Women’s Personal Finance Wednesdays – Week 37
1. That One Time When My Students Thought Everyone Got Food Stamps Money Smart Latina
This is a jarring post. Period. Unless you’ve experienced something similar yourself, it’s easy to rationalize that simply creating personal finance education will make all the difference in terms of financial literacy rates. But when you’re working from a completely different place – one where everyone you know receives food stamps, where no one is financially secure – the conversation looks very different.
Too often the discussion is about trying harder and doing better, but we have to realize that we are not working from an equal playing field. The first time I had any kind of experience with food stamps was in college, because they are available to students who receive need based financial aid, so I saw second hand how much of a difference they can make. The students in Athena’s class, on the other hand, had not ever experienced someone NOT using food stamps, until she gave her example. The starting line is not the same.
Do I have any real answers or insights here in particular? No, but this story has certainly been bouncing around in my head since I first read it, so thank you Athena for sharing it with all of us. We need to hear more of these kinds of stories.
2. The Time Will Pass Anyway Millionaire On The Prairie
The thing that struck me about this post in particular is the positive nature of how this advice is given. After reading this one, I’m not sure how you aren’t inspired to go find something to set your sights on. And if you don’t have anything in particular that you’re focused on, she gives you a reason to move forward with savings anyway.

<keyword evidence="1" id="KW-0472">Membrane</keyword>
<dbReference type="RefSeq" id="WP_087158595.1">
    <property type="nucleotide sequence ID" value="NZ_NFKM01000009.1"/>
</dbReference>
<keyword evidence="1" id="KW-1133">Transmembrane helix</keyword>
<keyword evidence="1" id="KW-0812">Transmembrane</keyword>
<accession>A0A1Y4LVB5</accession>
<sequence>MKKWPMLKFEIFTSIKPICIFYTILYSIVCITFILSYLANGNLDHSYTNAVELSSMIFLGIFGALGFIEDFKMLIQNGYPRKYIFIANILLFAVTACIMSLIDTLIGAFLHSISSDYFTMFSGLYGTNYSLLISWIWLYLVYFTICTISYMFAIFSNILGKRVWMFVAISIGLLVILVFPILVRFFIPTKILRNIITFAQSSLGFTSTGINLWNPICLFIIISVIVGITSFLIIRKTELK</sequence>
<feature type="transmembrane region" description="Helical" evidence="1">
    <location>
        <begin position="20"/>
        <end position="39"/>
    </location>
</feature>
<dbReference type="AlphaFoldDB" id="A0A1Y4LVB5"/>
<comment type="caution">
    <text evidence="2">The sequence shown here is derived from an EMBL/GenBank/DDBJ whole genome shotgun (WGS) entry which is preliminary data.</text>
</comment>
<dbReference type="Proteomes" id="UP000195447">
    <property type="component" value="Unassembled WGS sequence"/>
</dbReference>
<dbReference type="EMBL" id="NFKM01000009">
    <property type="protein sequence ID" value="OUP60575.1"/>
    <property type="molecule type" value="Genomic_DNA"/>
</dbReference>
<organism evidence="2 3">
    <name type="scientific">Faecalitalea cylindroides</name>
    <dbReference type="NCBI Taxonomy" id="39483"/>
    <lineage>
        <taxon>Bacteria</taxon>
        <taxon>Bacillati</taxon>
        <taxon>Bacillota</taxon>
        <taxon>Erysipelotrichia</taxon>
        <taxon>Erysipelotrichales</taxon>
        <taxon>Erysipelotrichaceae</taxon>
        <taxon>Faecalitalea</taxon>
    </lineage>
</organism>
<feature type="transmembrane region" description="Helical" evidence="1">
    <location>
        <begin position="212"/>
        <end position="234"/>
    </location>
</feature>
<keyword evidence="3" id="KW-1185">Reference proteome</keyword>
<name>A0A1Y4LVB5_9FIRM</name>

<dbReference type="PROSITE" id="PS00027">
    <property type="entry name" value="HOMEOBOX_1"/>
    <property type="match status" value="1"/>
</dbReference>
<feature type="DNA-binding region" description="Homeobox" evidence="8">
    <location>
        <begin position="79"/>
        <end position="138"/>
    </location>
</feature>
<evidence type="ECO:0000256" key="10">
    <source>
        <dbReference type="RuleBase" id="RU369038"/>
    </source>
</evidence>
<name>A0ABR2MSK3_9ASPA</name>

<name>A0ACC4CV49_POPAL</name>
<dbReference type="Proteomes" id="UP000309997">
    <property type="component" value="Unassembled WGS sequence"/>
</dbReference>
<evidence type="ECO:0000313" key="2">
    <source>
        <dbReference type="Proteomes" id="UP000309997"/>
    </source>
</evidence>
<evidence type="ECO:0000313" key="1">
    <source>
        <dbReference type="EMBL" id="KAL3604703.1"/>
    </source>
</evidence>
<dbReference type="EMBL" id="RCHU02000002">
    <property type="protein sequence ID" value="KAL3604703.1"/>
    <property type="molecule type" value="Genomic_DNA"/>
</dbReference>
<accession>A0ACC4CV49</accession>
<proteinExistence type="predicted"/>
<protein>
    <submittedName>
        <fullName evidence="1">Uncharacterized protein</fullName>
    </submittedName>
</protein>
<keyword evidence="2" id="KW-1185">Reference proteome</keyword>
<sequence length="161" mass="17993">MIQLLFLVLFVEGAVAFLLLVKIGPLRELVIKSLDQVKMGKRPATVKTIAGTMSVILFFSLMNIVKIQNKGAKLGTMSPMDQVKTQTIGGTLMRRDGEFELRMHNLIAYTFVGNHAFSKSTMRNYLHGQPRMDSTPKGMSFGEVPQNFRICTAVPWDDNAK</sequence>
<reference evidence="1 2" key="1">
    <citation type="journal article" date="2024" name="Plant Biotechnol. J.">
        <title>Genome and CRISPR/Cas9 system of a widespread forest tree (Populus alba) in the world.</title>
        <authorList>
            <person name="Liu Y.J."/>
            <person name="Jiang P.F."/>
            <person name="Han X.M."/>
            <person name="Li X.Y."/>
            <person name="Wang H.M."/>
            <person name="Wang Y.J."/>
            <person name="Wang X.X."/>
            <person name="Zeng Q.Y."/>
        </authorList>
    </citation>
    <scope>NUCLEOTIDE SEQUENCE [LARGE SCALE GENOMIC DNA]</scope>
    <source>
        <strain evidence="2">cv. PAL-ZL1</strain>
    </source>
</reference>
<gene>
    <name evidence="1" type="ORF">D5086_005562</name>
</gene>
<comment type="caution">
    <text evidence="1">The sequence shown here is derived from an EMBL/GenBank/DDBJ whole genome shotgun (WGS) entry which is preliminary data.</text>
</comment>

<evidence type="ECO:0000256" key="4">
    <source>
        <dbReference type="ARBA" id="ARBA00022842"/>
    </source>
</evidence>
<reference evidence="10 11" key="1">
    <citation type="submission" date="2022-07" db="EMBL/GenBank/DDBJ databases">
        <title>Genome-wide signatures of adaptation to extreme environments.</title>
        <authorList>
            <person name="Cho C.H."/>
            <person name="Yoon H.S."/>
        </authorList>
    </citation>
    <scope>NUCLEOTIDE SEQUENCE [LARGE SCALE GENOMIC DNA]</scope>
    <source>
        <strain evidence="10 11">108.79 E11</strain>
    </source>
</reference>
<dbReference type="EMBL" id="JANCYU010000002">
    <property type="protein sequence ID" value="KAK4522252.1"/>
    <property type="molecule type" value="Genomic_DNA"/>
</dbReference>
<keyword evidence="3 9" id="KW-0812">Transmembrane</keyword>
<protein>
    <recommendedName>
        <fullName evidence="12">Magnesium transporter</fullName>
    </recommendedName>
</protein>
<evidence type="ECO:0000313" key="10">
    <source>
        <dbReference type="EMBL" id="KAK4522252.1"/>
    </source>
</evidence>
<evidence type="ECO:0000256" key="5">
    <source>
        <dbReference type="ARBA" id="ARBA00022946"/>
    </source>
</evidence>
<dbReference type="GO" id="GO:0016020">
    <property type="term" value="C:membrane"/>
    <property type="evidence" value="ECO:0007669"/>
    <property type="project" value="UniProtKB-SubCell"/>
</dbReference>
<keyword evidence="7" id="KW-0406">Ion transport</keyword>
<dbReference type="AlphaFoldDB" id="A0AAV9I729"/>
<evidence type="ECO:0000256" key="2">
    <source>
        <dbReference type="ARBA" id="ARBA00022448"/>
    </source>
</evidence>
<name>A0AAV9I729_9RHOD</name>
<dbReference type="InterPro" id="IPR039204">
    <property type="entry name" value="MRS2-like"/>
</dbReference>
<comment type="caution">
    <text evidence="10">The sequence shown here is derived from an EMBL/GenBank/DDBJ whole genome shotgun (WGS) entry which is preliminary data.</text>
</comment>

This is the advice I particularly could have used early on in my career, especially after I’d paid off my student loans. It’s easy to get bogged down in the day to day and distracted by the here and now. While there won’t always be an urgent new financial goal ahead, getting into the habit of saving regularly is a big deal for once a goal looms on the horizon and when you have more money to put away.
3. Lessons From Eating On $2 A Day: Live Below The Line Challenge Frugality and Freedom
I have such conflicted feelings when it comes to poverty type challenges. So often, it can be dismissive of the hardships that exist when this is your life and not a week long experiment. That said, I feel that Michelle did a very thoughtful analysis of her experience from this challenge, and I think the replication of it annual must have some cumulative effects as well.
Poverty, and the need to live on so little, is clearly much more all encompassing than simply how much you have to spend on food, but we can all use some more empathy in our lives and a better understand of how hard it is to live with so little money. And then, like Michelle, hopefully we can reset some of our thinking around food and abundance as well.